- Make sure your Art is organized. Can a first time visitor find what they want fast and easily? Can people find your work by sorting in different ways (size, price, medium, predominate colors, themes, etc.)? If you have different groups of work display them separately. Here again you need to think like someone who just happened on your site and has no idea what you have to offer. If you throw everything onto an endless gallery page they will become overwhelmed and bounce out of it very fast vs. continue to look for what they want.
- Keep your Art current. No one needs to see every piece you ever made like experimental work or old student work, etc. If work from your past has become irrelevant to what you are currently producing then consider putting it in another category like “Earlier Work” but do not display it with your current work. Add new work often. Keep the work fresh. You might even want to have a category for Latest Work. Bottom line: Curate your work.
- Keep the background plain and simple, particularly on your Gallery or Portfolio pages. Galleries normally have white walls for a reason. You don’t want anything that will distract from the main feature … YOUR ART. I suggest a muted light background and dark text for best visibility to the largest amount of people with various visual conditions. I also suggest a fairly limited pallet of colors for headers, sub-headers and links … you can be creative but don’t let you go too far … it has people swirl around and get de-focused.
- Make sure people can contact you. This is in addition to a contact form. Clearly put your email address, geographical location, and phone number at least (if you really want them to contact you then give them options) … and make sure it is easy to find from the header and/or the footer. Be accessible.
Also have a simple contact form for those who prefer to go that route. Having a contact form alone is not enough however – people sometimes get suspicious of them (who does this go to, anyhow?).
- Add an FAQ page to address commonly asked questions. This allows people to find information they want to know about things such as approval process (allowing people to return on viewing if it doesn’t look like they thought it would), shipping, delivery times, special requests, framing, doing commissions, returns, refunds, insurance, etc. If you answer their questions they will be more likely to buy what you are selling.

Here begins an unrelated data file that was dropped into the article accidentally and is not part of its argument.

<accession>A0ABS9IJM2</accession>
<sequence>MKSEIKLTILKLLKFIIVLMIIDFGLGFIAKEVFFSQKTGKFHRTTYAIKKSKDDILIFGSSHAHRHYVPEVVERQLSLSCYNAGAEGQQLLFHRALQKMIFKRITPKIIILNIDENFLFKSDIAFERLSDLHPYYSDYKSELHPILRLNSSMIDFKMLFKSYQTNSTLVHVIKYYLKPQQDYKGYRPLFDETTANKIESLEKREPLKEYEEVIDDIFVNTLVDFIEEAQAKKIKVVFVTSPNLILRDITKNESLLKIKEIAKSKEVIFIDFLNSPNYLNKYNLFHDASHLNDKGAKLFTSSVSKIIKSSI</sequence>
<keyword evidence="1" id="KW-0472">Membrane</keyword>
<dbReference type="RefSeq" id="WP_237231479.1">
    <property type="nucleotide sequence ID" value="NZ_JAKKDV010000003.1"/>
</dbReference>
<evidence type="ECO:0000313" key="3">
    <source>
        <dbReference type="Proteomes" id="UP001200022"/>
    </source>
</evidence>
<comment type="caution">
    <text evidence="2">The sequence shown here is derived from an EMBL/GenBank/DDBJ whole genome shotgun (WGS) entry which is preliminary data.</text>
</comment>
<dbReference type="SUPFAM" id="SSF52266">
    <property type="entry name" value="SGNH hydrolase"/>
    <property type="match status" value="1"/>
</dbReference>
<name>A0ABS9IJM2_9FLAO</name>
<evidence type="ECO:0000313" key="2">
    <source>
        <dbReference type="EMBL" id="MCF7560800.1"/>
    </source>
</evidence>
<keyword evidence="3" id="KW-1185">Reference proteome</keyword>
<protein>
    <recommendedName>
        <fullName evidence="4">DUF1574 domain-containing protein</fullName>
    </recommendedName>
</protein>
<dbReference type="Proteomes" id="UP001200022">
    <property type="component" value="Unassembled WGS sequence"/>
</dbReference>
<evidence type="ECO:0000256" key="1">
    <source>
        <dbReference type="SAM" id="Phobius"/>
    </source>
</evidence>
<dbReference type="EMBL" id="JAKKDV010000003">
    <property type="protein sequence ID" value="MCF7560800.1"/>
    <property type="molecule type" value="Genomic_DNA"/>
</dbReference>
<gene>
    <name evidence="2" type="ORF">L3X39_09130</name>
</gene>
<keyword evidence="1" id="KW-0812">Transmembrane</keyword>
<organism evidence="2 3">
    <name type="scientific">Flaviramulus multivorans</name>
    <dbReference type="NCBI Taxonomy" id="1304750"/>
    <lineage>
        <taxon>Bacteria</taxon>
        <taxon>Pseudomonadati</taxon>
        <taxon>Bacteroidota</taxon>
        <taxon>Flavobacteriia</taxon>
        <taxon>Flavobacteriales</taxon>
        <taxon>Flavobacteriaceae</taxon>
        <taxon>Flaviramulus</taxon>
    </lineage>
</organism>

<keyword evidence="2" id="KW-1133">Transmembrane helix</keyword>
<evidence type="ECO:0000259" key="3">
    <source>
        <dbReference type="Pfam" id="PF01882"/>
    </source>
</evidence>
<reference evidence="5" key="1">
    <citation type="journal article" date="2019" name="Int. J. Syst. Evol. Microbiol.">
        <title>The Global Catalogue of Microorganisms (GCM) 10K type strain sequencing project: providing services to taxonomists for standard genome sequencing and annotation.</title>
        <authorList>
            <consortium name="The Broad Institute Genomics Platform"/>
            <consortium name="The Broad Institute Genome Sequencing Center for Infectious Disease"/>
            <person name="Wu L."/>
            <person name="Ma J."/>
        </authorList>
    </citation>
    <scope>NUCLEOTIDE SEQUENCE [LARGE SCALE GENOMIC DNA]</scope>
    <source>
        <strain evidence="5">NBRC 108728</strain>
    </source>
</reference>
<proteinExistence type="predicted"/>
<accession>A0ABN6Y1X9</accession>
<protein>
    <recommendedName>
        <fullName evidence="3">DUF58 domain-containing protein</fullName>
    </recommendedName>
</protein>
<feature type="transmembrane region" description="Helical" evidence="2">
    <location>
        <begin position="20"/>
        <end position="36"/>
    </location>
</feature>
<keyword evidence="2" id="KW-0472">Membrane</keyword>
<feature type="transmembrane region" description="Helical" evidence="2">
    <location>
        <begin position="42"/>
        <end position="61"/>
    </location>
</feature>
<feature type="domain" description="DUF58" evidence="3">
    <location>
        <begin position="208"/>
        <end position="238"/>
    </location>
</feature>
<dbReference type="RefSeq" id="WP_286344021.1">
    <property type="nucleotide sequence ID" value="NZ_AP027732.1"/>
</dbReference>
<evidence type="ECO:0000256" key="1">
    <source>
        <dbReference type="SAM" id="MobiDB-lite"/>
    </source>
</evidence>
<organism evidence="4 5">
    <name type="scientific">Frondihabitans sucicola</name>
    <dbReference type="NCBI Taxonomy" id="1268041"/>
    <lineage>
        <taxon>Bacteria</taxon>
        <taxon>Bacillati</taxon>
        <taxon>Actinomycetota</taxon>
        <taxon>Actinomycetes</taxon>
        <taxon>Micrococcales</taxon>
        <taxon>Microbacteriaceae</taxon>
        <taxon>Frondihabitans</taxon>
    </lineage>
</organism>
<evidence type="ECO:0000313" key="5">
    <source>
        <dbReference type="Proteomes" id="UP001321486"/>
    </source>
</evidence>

- Make sure you site looks great everywhere. Test it on various browsers like Internet Explorer, Firefox, Safari and Chrome. Also make sure it is Mobile Friendly (Responsive). It is just a fact that people will be looking at your site from their phones and their tablets as well as large screens and small screens on desktops and laptops.
- Find a way to build an email list from your website. Does this include you doing something a little extra? You bet it does. Offer something: updates on your work and exhibits, a newsletter, etc. Give a little something of value and you will receive a list of interested people who you can stay in communication with. You don’t have to go crazy here … people don’t want a ton of extra email … keep it simple, i.e. a once a month update.
An opt-in form will do this for you. Make sure it stands out – do not bury it on some back page.I recommend that you have an opt-in form on your home page and any other key pages. You can even put it on a side menu that appears on all pages.
For very little money a month you can sign up for AWeber or Mailchimp or some service that collects the emails and names, sends out email verification emails for you and that you can even utilize for newsletters or update emails. Remember your list is the key to communicating with your future clients so it is worth it.
- Link Your Website to Social Media. Make it easy for people to find you on Facebook, Linkedin, Twitter, Instagram, Pinterest, BeBee or any social media platforms you utilize. These icons and links usually appear on headers, footers or sidebars. This enables people to easily click and find you, like you, connect with you and follow you.
As a side note: Also make sure you provide easy to find links from all of your SM back to your website because your Website is the only thing you can fully control and ultimately you want to drive traffic there.
- Do the work to make sure your site is searchable. Yes, this is the dreaded Search Engine Optimization (SEO) topic. There are lots of great articles written on this and you can always find someone else to do it for you but learn at least the basics (like having page titles that have keywords in them) so that people can find your website vs. it being an oasis in the desert.
- Don’t annoy people. The fastest way to get people to leave your site is to force them to join something to see your work or to have pop-up windows that they cannot obviously and/or immediately close. Also avoid lots of clutter with animations and tons of moving visuals that may slow down your site and look great the first time then become annoying if the viewer comes back again. Do not disable your back button (it is like holding people hostage and they will bail off the site fast). Please, no involuntary audio.